"I have no idea," I said.

"She never used to," said Crushed Head Faeda, caressing the edge of the reading plate for a moment before thumbing it off. "But I do."

"She who?"

"Before-the-accident-Faeda," she replied. "She never found a way to let poetry in. It bored her. But I can't get enough of it, you festering cockworm."

"It's good to be open minded," I smiled.

Crushed Head Faeda smiled back, which was somewhat ghastly. Faeda had obviously been an achingly beautiful girl before the accident, and in profile she still was. But when she turned her face you forgot the black-lashed intensity of her almond-shaped left eye and found yourself buried in the calamity of the other: squinting, flickering, dilated, mad. The right side of her forehead was a wet-looking field of bruise and gauze, her head half-shaven, crisscrossed by angry white lines of fuse. When she spoke the left side of her mouth hung slack, mimicking the motions of the right side in a series of irregular tics after a few seconds delay. She drooled, and coughed behind a hand twisted into a bird-like claw.

Faeda's cognitive abilities and her personality had been fundamentally deformed by trauma to her brain. She cannot control her inhibitions, and is prone to sudden bouts of rage and lust and fear. I like her anyway, though. We're friends.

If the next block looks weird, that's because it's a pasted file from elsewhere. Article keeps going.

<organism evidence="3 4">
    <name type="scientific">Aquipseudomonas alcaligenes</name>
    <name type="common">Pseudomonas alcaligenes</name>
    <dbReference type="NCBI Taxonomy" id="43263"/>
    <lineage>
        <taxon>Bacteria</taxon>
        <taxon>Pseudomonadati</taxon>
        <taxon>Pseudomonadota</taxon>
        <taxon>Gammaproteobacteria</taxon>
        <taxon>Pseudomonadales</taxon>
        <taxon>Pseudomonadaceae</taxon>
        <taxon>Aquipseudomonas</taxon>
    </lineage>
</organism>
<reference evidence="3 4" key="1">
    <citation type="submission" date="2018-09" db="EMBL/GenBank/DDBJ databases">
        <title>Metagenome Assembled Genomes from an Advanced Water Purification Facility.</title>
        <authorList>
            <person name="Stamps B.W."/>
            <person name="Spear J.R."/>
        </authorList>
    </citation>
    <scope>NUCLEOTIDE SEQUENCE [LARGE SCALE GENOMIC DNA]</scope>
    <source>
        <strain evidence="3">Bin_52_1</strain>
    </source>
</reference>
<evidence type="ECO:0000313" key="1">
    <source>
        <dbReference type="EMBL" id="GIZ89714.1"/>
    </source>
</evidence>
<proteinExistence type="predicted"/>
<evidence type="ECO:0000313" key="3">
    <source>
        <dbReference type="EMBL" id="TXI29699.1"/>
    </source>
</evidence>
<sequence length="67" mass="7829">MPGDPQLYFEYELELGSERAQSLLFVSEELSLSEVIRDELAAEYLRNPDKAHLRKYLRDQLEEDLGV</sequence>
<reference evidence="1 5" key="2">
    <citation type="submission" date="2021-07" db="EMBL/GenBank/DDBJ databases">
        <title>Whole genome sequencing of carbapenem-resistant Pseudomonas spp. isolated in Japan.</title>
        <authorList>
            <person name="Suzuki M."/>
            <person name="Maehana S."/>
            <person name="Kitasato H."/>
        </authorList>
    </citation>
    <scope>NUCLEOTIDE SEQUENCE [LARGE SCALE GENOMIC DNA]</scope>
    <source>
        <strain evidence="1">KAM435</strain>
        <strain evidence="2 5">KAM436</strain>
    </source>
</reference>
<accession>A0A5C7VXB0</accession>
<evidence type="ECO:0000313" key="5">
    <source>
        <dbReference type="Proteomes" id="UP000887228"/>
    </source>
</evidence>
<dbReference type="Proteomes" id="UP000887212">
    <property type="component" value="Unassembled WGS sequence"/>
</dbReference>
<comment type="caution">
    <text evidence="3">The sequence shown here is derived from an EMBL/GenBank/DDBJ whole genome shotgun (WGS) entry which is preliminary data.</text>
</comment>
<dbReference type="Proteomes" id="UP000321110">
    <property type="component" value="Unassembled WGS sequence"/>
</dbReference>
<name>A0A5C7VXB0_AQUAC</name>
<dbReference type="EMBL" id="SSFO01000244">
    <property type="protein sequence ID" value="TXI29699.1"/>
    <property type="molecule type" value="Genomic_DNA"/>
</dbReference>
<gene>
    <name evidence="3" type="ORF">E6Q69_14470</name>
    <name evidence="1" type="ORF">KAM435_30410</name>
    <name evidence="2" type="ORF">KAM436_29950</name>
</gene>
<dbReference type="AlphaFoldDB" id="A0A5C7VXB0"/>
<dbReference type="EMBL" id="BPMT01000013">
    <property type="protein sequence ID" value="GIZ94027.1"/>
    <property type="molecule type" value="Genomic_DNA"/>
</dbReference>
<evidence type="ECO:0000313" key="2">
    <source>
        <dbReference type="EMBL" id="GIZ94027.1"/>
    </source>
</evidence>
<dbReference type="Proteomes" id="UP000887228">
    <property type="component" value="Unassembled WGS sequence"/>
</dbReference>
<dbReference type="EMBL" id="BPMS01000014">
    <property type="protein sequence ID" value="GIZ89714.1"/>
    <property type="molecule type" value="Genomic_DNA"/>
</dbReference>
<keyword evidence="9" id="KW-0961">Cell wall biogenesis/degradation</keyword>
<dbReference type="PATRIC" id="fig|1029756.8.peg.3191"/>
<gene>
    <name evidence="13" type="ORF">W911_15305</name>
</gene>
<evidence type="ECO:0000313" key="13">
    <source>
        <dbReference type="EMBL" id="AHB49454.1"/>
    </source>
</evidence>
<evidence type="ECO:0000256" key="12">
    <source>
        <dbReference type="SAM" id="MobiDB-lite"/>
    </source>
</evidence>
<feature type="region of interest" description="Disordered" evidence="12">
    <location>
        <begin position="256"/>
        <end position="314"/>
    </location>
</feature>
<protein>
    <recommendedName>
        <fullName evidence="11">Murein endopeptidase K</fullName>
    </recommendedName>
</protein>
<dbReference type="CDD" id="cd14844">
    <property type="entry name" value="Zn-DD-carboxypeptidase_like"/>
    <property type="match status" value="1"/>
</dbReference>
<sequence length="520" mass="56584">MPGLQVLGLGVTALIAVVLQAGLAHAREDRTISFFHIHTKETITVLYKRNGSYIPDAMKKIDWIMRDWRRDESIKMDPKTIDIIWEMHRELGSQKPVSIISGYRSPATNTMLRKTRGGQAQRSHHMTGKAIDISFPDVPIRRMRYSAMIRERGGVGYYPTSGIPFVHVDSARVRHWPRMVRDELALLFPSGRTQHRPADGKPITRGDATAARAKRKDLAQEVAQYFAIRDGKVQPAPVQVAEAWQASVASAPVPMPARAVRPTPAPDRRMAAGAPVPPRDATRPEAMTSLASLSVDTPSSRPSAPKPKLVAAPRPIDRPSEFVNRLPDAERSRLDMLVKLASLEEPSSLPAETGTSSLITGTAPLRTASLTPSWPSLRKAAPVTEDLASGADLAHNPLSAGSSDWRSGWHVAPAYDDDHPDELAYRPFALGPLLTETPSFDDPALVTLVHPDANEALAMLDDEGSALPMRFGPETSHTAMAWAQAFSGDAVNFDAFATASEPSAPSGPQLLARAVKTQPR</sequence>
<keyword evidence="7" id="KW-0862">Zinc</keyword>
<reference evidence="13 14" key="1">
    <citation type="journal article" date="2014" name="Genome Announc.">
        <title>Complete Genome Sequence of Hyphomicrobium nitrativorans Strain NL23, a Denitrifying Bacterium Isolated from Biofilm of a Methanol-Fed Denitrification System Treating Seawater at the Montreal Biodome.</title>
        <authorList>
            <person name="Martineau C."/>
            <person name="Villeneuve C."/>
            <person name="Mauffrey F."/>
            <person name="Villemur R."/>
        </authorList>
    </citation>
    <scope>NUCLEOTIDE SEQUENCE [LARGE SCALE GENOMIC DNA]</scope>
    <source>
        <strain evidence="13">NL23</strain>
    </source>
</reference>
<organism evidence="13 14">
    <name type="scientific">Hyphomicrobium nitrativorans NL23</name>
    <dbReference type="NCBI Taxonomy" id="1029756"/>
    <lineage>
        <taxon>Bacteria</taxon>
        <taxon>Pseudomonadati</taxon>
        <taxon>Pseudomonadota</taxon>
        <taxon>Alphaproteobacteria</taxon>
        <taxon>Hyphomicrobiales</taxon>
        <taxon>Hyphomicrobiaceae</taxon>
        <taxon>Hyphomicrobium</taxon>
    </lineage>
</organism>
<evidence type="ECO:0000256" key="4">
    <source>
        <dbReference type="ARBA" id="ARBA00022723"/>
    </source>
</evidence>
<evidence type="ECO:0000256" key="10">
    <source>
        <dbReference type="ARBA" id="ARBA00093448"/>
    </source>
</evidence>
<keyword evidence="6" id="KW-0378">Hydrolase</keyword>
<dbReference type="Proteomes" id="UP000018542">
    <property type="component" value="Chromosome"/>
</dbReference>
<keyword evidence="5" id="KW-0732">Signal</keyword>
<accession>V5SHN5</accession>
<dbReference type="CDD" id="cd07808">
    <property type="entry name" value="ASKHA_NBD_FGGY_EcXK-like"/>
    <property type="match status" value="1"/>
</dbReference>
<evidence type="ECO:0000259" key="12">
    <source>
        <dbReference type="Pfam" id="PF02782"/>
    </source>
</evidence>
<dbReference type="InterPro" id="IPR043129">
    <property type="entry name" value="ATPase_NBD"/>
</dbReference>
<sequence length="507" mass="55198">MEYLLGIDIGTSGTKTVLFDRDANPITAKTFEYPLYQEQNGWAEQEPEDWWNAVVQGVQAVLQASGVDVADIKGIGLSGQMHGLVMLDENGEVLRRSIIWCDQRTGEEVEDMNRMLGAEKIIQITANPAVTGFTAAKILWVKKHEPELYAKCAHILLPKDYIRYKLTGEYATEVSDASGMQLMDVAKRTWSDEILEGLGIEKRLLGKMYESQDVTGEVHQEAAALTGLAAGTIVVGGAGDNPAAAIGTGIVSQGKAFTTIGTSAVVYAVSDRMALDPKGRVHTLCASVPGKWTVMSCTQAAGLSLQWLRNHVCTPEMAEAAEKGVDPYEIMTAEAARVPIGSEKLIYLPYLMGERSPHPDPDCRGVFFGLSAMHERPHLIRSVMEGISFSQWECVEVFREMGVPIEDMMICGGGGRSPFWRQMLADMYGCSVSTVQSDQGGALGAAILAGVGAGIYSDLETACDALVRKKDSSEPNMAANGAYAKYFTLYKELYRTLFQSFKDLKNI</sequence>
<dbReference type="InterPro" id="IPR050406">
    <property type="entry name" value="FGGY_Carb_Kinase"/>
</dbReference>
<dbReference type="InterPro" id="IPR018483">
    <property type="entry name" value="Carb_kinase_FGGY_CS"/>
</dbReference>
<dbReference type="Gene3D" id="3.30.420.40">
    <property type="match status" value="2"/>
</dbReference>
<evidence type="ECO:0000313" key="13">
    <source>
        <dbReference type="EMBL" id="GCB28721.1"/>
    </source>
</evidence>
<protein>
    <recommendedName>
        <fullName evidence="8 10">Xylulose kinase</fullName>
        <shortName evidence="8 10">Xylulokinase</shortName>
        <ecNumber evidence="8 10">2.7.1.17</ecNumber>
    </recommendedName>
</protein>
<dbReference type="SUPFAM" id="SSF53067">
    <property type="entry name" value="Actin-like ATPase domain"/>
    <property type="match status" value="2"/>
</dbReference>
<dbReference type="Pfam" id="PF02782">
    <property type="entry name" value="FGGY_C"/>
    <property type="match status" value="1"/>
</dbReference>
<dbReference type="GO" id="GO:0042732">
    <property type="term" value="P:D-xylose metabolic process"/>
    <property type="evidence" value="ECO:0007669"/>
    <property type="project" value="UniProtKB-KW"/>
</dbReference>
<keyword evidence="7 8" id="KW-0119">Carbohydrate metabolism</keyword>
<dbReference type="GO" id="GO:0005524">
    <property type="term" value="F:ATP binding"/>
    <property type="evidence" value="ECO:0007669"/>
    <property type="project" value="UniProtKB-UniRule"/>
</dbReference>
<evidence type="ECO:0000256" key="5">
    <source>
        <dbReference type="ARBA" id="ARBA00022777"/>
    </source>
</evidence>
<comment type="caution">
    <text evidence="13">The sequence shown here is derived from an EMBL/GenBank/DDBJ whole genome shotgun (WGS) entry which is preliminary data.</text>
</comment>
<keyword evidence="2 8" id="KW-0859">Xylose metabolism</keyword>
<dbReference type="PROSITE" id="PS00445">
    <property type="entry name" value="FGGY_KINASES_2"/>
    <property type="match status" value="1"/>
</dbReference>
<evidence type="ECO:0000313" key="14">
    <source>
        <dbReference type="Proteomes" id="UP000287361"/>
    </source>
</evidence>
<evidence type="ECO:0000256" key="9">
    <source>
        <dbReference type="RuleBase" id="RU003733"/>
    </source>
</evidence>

"I'm going away tomorrow," she said, throwing an empty cup at my head.

I dodged it. "Oh?"

Faeda came to the hospital just a few days after I had. I never did understand the specifics of her mishap, but I gathered she had fallen from a severe height and absorbed most of the shock of impact with her skull. The resulting damage was very serious, but it was explained to me that because Faeda was very wealthy she had periodically had her mind inscribed into a kind of crystal as a precaution against just the sort of the thing that had befallen her. Faeda was not in therapy: she was simply passing the time until the back-up copy of her mind arrived by courier, so that the doctors could rebuild her brain and she could resume her life where she had left off as a healthy person.

"My mind has come. They told me after supper. They say the operation is tomorrow." She ran her fingers over the seams on her pate, a funny twitch running through the right side of her face. A tear ran down her cheek, and then another.

"That's good news, isn't it?" I prompted.

"For her it is, the mung-booted bitchwipe," spat Faeda, turning away. "How much of me will survive in her, if any?" She picked up the reading plate and hurled it at the wall, smashing it. "Will she let me read poetry, do you think?"

"Maybe you'll make her a fuller person," I suggested.

"Maybe I'll die," she replied icily. "Inside of her."

There was a bit of a lull in the conversation then, which Crushed Head Faeda broke by launching a spoon at me. It caught me squarely in the brow, causing me to flail sideways and lose my seat. She only throws silverware at people she really likes, so I took this to mean the moment we were sharing together was one of special intimacy. I stood up and rubbed my forehead, wincing. "Well, I don't want to keep you from your reading..."

"What about you, my sweet Simon? What's happening with you?" she asked, taking my forearm softly and fixing me with her stable eye.

"They want me to go home. To"

"To become him."

"Him who?"

"He that was before you. Before-the-accident-Simon. And then you, Simon -- this Simon -- will die." Tears streamed down her cheeks. She squeezed my hand warmly, and sighed with a serene compassion. Her good eye sparkled. "I will piss on your face," she promised.

Food for thought.